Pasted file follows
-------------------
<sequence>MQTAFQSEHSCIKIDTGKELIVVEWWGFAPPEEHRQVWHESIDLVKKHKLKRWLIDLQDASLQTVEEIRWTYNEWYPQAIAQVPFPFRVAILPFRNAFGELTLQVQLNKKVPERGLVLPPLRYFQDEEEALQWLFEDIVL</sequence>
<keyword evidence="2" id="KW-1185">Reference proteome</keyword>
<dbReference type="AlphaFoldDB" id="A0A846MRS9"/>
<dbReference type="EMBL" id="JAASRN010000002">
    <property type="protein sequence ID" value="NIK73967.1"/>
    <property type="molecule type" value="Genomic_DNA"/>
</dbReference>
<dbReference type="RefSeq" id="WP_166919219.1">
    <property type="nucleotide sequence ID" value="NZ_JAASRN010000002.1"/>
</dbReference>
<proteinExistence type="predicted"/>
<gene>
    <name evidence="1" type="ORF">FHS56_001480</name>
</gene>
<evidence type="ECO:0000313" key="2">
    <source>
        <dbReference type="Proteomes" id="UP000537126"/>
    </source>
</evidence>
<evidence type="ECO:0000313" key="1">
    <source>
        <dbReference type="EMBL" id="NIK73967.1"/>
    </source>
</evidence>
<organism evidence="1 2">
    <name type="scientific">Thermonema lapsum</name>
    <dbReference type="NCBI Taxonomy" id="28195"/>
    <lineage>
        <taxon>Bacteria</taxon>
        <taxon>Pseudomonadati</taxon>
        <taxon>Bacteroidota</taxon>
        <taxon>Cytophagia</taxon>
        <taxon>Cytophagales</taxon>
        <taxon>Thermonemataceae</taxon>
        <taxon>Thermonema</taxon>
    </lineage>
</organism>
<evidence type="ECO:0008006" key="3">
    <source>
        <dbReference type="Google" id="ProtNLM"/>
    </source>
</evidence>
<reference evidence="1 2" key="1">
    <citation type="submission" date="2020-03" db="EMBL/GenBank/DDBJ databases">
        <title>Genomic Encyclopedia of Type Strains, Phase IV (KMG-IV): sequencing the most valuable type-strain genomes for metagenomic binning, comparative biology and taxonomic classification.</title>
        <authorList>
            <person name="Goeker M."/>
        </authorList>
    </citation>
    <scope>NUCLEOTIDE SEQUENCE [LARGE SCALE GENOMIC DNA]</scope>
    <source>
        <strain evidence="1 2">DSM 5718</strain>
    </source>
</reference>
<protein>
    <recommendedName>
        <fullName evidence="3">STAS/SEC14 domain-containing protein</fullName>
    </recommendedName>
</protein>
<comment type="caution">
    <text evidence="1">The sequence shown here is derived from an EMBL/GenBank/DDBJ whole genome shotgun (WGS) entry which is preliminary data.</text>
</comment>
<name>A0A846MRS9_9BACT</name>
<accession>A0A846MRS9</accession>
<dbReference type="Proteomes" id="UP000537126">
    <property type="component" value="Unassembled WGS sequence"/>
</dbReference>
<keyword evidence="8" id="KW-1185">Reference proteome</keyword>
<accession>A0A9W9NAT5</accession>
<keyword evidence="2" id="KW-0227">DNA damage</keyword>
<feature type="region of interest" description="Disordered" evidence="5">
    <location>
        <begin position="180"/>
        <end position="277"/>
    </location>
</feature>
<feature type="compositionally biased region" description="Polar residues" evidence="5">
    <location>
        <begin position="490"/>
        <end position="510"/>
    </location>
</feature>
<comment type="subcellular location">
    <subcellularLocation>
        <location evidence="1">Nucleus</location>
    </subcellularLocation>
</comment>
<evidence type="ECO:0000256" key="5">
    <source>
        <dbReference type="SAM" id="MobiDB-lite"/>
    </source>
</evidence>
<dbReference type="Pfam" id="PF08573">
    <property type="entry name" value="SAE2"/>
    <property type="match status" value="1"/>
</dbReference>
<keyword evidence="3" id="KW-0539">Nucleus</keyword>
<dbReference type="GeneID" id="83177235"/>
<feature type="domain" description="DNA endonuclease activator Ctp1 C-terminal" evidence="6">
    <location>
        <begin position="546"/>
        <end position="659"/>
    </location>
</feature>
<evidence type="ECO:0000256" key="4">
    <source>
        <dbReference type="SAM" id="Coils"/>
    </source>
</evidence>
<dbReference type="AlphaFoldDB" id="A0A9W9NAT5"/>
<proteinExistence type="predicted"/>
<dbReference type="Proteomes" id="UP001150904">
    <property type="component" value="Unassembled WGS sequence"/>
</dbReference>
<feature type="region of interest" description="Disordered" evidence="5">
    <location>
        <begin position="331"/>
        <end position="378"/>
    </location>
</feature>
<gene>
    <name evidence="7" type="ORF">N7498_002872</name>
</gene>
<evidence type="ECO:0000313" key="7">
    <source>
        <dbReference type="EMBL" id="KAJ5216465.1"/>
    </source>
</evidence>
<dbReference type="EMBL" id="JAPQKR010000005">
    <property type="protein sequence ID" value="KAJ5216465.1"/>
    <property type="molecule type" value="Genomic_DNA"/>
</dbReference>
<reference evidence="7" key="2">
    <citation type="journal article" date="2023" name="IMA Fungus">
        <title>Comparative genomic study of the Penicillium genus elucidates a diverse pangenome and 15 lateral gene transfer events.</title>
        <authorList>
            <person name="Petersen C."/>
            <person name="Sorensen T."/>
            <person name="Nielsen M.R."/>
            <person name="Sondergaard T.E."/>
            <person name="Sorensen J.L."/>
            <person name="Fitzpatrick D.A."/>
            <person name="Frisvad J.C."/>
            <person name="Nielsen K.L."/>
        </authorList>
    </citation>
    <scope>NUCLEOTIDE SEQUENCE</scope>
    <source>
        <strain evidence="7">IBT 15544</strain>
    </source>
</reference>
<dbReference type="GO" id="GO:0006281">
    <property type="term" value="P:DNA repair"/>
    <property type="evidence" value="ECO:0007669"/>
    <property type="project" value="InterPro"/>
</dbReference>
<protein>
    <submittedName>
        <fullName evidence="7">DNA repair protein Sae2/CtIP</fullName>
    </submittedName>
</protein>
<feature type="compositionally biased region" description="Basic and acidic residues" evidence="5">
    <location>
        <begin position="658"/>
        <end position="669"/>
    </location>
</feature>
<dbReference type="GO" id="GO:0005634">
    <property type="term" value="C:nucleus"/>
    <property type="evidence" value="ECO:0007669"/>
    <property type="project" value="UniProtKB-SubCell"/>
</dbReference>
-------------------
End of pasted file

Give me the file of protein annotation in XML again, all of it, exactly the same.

<sequence>MQTAFQSEHSCIKIDTGKELIVVEWWGFAPPEEHRQVWHESIDLVKKHKLKRWLIDLQDASLQTVEEIRWTYNEWYPQAIAQVPFPFRVAILPFRNAFGELTLQVQLNKKVPERGLVLPPLRYFQDEEEALQWLFEDIVL</sequence>
<keyword evidence="2" id="KW-1185">Reference proteome</keyword>
<dbReference type="AlphaFoldDB" id="A0A846MRS9"/>
<dbReference type="EMBL" id="JAASRN010000002">
    <property type="protein sequence ID" value="NIK73967.1"/>
    <property type="molecule type" value="Genomic_DNA"/>
</dbReference>
<dbReference type="RefSeq" id="WP_166919219.1">
    <property type="nucleotide sequence ID" value="NZ_JAASRN010000002.1"/>
</dbReference>
<proteinExistence type="predicted"/>
<gene>
    <name evidence="1" type="ORF">FHS56_001480</name>
</gene>
<evidence type="ECO:0000313" key="2">
    <source>
        <dbReference type="Proteomes" id="UP000537126"/>
    </source>
</evidence>
<evidence type="ECO:0000313" key="1">
    <source>
        <dbReference type="EMBL" id="NIK73967.1"/>
    </source>
</evidence>
<organism evidence="1 2">
    <name type="scientific">Thermonema lapsum</name>
    <dbReference type="NCBI Taxonomy" id="28195"/>
    <lineage>
        <taxon>Bacteria</taxon>
        <taxon>Pseudomonadati</taxon>
        <taxon>Bacteroidota</taxon>
        <taxon>Cytophagia</taxon>
        <taxon>Cytophagales</taxon>
        <taxon>Thermonemataceae</taxon>
        <taxon>Thermonema</taxon>
    </lineage>
</organism>
<evidence type="ECO:0008006" key="3">
    <source>
        <dbReference type="Google" id="ProtNLM"/>
    </source>
</evidence>
<reference evidence="1 2" key="1">
    <citation type="submission" date="2020-03" db="EMBL/GenBank/DDBJ databases">
        <title>Genomic Encyclopedia of Type Strains, Phase IV (KMG-IV): sequencing the most valuable type-strain genomes for metagenomic binning, comparative biology and taxonomic classification.</title>
        <authorList>
            <person name="Goeker M."/>
        </authorList>
    </citation>
    <scope>NUCLEOTIDE SEQUENCE [LARGE SCALE GENOMIC DNA]</scope>
    <source>
        <strain evidence="1 2">DSM 5718</strain>
    </source>
</reference>
<protein>
    <recommendedName>
        <fullName evidence="3">STAS/SEC14 domain-containing protein</fullName>
    </recommendedName>
</protein>
<comment type="caution">
    <text evidence="1">The sequence shown here is derived from an EMBL/GenBank/DDBJ whole genome shotgun (WGS) entry which is preliminary data.</text>
</comment>
<name>A0A846MRS9_9BACT</name>
<accession>A0A846MRS9</accession>
<dbReference type="Proteomes" id="UP000537126">
    <property type="component" value="Unassembled WGS sequence"/>
</dbReference>
<keyword evidence="8" id="KW-1185">Reference proteome</keyword>
<accession>A0A9W9NAT5</accession>
<keyword evidence="2" id="KW-0227">DNA damage</keyword>
<feature type="region of interest" description="Disordered" evidence="5">
    <location>
        <begin position="180"/>
        <end position="277"/>
    </location>
</feature>
<feature type="compositionally biased region" description="Polar residues" evidence="5">
    <location>
        <begin position="490"/>
        <end position="510"/>
    </location>
</feature>
<comment type="subcellular location">
    <subcellularLocation>
        <location evidence="1">Nucleus</location>
    </subcellularLocation>
</comment>
<evidence type="ECO:0000256" key="5">
    <source>
        <dbReference type="SAM" id="MobiDB-lite"/>
    </source>
</evidence>
<dbReference type="Pfam" id="PF08573">
    <property type="entry name" value="SAE2"/>
    <property type="match status" value="1"/>
</dbReference>
<keyword evidence="3" id="KW-0539">Nucleus</keyword>
<dbReference type="GeneID" id="83177235"/>
<feature type="domain" description="DNA endonuclease activator Ctp1 C-terminal" evidence="6">
    <location>
        <begin position="546"/>
        <end position="659"/>
    </location>
</feature>
<evidence type="ECO:0000256" key="4">
    <source>
        <dbReference type="SAM" id="Coils"/>
    </source>
</evidence>
<dbReference type="AlphaFoldDB" id="A0A9W9NAT5"/>
<proteinExistence type="predicted"/>
<dbReference type="Proteomes" id="UP001150904">
    <property type="component" value="Unassembled WGS sequence"/>
</dbReference>
<feature type="region of interest" description="Disordered" evidence="5">
    <location>
        <begin position="331"/>
        <end position="378"/>
    </location>
</feature>
<gene>
    <name evidence="7" type="ORF">N7498_002872</name>
</gene>
<evidence type="ECO:0000313" key="7">
    <source>
        <dbReference type="EMBL" id="KAJ5216465.1"/>
    </source>
</evidence>
<dbReference type="EMBL" id="JAPQKR010000005">
    <property type="protein sequence ID" value="KAJ5216465.1"/>
    <property type="molecule type" value="Genomic_DNA"/>
</dbReference>
<reference evidence="7" key="2">
    <citation type="journal article" date="2023" name="IMA Fungus">
        <title>Comparative genomic study of the Penicillium genus elucidates a diverse pangenome and 15 lateral gene transfer events.</title>
        <authorList>
            <person name="Petersen C."/>
            <person name="Sorensen T."/>
            <person name="Nielsen M.R."/>
            <person name="Sondergaard T.E."/>
            <person name="Sorensen J.L."/>
            <person name="Fitzpatrick D.A."/>
            <person name="Frisvad J.C."/>
            <person name="Nielsen K.L."/>
        </authorList>
    </citation>
    <scope>NUCLEOTIDE SEQUENCE</scope>
    <source>
        <strain evidence="7">IBT 15544</strain>
    </source>
</reference>
<dbReference type="GO" id="GO:0006281">
    <property type="term" value="P:DNA repair"/>
    <property type="evidence" value="ECO:0007669"/>
    <property type="project" value="InterPro"/>
</dbReference>
<protein>
    <submittedName>
        <fullName evidence="7">DNA repair protein Sae2/CtIP</fullName>
    </submittedName>
</protein>
<feature type="compositionally biased region" description="Basic and acidic residues" evidence="5">
    <location>
        <begin position="658"/>
        <end position="669"/>
    </location>
</feature>
<dbReference type="GO" id="GO:0005634">
    <property type="term" value="C:nucleus"/>
    <property type="evidence" value="ECO:0007669"/>
    <property type="project" value="UniProtKB-SubCell"/>
</dbReference>